I’ve eaten in a few branches of Jamie’s Italian, and I’ve never had cause to complain. In fact, the restaurant is one of my favourites, so when dad offered to take me for a “nice lunch”, I quickly locked him in for a trip to Jamie’s. The Glasgow branch of Jamie’s Italian is situated within an old Post Office building facing on to George Square, which I think makes for nice surroundings.
We arrived at Jamie’s around 2 o’clock and were seated promptly and politely by the host. Seated in a booth, we set about examining the menu, settling on a Cured Meat Plank for 2 and a portion of Fried Stuffed Olives to start. The olives were a revelation – stuffed with spicy pork and served in arrabbiata sauce with garlic crisps and parmesan, they were certainly different from anything I’ve eaten before. Crispy on the outside, salty in the middle, and sitting in a puddle of spicy tomato sauce, I would definitely order these again. The Cured Meat Plank is an old favourite – two types of salami, mortadella and prosciutto are served alongside buffalo mozzarella, pecorino with chilli jam on crispy music bread, and a selection of olives, pickles and vegetable ‘slaw. The chilli jam is sweet yet slightly spicy, perfectly offsetting the subtle flavour of the pecorino, and I love the combination of salty meat and creamy mozzarella.
For our main courses, we both chose full sized portions of pasta dishes (they can also be ordered as small portions if you wish to eat in the traditional way and follow your pasta with a meat course.) Dad chose the classic Penne Carbonara – Jamie’s freshly made pasta in a traditional, creamy carbonara sauce with smoke pancetta, leeks and lemon. Dad was particularly pleased to find the pancetta was crispy and raved about the beautifully creamy, but not overly heavy, sauce. My Three Cheese Caramelle was also delicious (and there wasn’t any caramel in sight!). Five large parcels of pasta were filled with ricotta, provolone, Bella Lodi – a type of hard parmesan – and spinach. I was expecting a creamy texture inside the pasta, however the cheese mixture was actually crumbly and gave a very nice contrast to the creamy tomato sauce which the pasta sat in. Despite the fact that the dish contained a lot of cheese, it was not heavy and the portion was, in my opinion, the perfect size.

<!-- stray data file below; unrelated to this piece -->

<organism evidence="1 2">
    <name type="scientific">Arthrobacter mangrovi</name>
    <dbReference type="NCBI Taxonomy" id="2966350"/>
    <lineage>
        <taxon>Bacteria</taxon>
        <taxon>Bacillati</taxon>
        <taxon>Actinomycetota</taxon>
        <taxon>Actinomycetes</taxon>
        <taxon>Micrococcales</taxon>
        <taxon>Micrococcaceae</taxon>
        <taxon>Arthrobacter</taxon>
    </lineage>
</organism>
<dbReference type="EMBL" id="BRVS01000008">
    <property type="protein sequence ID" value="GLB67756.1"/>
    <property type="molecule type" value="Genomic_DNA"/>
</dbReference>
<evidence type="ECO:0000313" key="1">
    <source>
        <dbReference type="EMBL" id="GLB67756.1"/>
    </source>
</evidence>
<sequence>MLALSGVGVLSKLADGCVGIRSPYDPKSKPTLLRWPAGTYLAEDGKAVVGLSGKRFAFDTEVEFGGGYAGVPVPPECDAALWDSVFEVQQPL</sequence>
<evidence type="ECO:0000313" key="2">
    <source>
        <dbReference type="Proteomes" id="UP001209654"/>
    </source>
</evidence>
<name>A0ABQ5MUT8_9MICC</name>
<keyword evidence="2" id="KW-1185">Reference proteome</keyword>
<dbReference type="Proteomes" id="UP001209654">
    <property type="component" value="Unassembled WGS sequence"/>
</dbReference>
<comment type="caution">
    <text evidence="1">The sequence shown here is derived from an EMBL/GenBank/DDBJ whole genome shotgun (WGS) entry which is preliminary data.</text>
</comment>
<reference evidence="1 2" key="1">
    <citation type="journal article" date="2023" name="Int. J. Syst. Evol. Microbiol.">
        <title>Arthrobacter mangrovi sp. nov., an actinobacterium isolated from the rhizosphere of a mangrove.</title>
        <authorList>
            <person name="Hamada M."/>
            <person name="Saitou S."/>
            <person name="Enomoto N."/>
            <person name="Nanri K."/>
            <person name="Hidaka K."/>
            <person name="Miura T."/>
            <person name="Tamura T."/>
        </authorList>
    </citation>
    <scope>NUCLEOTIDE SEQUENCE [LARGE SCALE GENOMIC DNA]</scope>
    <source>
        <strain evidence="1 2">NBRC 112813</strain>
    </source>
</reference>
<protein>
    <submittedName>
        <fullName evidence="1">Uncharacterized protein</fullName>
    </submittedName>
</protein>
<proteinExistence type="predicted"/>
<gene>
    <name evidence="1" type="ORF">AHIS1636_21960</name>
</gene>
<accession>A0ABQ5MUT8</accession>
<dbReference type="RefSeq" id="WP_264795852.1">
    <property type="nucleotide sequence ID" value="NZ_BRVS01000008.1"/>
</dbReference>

For dessert, Dad opted for the simple option of sorbet with toppings. One can choose three different scoops from ice cream, frozen yoghurt and sorbet and top with two different toppings from a selection of 6. Initially he ordered a scoop each of lemon sorbet, mango sorbet and black cherry frozen yoghurt, but the waiter then informed him that they did not have any black cherry yoghurt that day. It was the only disappointment in an otherwise fantastic meal, and his choice was easily altered to include a scoop of raspberry sorbet. These he enjoyed topped with amaretti biscuits and smashed honeycomb.
Meanwhile, I had a dilemma on my hands. I had seen the Amalfi Lemon Meringue Cheesecake at another table and it had looked very good indeed, but I was also drawn to the Molten Chocolate Praline Pudding. When the waiter came I eventually made my mind up and chose… (drum roll please) the Molten Chocolate Praline Pudding! Well, of course, I can never resist a good chocolate pudding – and this one certainly fulfilled that role. The warm chocolate cake split easily under the weight of my spoon, giving way to reveal a pool of liquid praline. I would go as far to say that this was the best chocolate fondant/molten pudding I’ve ever had – the liquid centre was the prefect consistency and poured out when I broke into the dessert. The sweet chocolate pudding was complimented by the salted caramel ice cream and the crispy, sticky pieces of praline that adorned the plate were the ideal finishing touch.
Every single thing I ate at Jamie’s was delicious, and this was possibly the best meal I’ve had at any of their branches. I’ll definitely be back, in one location or another, and hopefully not too far in the future.